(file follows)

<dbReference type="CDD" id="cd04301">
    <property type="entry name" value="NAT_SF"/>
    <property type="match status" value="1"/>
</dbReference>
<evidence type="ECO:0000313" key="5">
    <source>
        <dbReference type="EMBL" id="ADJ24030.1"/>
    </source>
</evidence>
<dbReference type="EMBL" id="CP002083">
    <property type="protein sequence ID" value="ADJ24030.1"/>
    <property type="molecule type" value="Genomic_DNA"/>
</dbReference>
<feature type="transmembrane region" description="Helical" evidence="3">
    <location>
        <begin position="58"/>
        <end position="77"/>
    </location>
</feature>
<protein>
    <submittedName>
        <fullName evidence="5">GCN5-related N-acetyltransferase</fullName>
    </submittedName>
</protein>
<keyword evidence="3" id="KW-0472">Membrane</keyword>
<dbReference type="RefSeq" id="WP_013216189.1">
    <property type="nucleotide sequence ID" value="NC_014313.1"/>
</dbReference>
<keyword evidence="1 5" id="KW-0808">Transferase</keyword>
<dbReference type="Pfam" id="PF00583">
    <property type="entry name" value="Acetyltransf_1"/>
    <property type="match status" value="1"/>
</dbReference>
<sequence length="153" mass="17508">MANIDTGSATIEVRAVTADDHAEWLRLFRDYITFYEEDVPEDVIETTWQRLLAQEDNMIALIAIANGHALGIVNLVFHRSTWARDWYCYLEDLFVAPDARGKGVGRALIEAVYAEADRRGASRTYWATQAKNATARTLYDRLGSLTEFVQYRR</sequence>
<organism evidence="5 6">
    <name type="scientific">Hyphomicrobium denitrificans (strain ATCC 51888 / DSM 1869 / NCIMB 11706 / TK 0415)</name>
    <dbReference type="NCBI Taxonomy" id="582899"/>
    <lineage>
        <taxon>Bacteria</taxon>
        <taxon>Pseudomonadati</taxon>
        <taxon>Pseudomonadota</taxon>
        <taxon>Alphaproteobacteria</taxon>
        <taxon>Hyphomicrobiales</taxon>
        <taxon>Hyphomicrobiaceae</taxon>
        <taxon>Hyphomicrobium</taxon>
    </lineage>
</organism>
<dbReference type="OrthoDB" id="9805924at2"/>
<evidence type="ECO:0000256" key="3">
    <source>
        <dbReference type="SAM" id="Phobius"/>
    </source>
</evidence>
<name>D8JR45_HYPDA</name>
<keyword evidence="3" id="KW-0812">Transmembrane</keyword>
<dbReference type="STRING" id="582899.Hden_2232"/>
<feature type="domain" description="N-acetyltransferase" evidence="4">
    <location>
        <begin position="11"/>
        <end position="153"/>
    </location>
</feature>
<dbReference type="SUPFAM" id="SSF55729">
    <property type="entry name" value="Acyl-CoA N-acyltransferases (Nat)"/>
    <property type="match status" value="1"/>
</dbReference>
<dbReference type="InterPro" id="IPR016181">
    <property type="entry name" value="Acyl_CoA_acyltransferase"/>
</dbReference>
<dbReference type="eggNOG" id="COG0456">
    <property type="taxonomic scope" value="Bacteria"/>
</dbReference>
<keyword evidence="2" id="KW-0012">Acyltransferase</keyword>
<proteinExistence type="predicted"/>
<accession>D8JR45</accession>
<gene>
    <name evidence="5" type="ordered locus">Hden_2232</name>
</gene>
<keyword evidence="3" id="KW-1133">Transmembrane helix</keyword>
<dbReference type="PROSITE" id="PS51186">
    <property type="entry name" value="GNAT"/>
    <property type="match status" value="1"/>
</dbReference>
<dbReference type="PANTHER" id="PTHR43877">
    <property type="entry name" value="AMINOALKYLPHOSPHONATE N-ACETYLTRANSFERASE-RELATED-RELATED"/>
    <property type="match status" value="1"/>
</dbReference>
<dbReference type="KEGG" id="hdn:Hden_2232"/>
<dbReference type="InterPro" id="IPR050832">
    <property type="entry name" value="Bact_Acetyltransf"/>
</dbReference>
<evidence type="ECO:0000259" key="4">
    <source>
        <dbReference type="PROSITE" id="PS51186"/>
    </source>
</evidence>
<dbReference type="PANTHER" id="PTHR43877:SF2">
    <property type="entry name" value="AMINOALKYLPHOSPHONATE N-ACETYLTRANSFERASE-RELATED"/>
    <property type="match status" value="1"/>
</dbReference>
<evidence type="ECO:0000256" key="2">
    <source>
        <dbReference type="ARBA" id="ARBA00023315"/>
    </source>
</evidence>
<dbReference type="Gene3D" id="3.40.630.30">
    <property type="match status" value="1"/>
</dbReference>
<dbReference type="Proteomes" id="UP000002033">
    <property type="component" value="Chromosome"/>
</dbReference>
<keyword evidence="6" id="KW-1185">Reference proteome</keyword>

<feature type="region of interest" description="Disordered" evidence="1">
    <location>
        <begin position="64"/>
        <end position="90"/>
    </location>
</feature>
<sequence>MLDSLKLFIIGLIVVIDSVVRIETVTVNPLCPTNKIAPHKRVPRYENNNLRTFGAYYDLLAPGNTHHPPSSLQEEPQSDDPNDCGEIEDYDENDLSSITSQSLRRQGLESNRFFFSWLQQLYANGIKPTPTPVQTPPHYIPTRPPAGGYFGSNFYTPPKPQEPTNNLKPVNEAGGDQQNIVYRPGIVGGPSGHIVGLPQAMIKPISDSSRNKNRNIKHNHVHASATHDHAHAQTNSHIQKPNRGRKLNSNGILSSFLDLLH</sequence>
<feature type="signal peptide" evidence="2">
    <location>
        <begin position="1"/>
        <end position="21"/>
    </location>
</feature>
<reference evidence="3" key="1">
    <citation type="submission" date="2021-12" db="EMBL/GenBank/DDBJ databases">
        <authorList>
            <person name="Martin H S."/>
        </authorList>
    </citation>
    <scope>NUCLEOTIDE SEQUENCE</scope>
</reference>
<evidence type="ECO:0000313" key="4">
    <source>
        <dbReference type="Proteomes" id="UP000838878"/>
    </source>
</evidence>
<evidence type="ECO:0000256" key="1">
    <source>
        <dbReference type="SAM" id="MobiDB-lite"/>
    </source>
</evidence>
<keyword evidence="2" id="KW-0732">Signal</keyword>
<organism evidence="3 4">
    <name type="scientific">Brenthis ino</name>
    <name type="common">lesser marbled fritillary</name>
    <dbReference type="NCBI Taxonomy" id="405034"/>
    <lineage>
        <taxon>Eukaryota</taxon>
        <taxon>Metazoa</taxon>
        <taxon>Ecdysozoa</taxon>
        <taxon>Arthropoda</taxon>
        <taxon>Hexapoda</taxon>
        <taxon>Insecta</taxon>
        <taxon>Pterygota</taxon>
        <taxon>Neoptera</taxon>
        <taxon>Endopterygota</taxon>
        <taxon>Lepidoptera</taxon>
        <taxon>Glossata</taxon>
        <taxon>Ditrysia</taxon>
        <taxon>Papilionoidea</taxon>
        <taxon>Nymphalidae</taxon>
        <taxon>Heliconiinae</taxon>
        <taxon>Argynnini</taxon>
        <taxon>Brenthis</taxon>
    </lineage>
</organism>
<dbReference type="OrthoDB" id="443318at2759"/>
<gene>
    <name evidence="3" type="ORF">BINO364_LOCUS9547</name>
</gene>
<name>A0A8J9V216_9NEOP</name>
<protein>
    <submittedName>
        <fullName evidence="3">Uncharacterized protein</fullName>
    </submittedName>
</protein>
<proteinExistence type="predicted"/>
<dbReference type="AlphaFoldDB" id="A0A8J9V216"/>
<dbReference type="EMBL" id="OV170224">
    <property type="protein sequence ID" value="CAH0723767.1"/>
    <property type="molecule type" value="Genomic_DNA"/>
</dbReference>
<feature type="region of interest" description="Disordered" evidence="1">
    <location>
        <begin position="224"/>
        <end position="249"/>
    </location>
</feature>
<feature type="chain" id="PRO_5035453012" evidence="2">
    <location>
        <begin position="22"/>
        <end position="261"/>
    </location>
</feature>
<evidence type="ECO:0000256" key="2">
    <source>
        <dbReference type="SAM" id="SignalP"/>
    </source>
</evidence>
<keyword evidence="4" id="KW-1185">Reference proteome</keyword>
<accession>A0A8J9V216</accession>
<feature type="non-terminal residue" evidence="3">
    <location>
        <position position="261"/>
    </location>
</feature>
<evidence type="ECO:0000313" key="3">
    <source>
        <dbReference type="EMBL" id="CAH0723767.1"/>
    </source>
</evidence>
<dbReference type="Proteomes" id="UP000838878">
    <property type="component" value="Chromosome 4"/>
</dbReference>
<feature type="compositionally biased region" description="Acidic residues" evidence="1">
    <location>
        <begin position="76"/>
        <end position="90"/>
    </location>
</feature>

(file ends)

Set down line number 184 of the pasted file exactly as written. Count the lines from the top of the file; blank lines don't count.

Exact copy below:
</dbReference>